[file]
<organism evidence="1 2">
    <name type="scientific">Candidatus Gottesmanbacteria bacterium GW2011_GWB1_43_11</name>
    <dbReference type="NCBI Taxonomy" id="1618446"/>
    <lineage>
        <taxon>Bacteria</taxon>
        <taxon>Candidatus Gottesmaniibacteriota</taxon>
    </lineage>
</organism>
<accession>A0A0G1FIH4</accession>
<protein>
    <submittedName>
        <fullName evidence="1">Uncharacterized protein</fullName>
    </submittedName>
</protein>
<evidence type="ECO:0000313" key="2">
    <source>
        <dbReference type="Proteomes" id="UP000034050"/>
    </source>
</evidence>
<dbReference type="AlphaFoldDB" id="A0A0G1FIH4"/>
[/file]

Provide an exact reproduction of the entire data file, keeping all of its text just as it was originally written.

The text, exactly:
<organism evidence="1 2">
    <name type="scientific">Candidatus Gottesmanbacteria bacterium GW2011_GWB1_43_11</name>
    <dbReference type="NCBI Taxonomy" id="1618446"/>
    <lineage>
        <taxon>Bacteria</taxon>
        <taxon>Candidatus Gottesmaniibacteriota</taxon>
    </lineage>
</organism>
<accession>A0A0G1FIH4</accession>
<protein>
    <submittedName>
        <fullName evidence="1">Uncharacterized protein</fullName>
    </submittedName>
</protein>
<evidence type="ECO:0000313" key="2">
    <source>
        <dbReference type="Proteomes" id="UP000034050"/>
    </source>
</evidence>
<dbReference type="AlphaFoldDB" id="A0A0G1FIH4"/>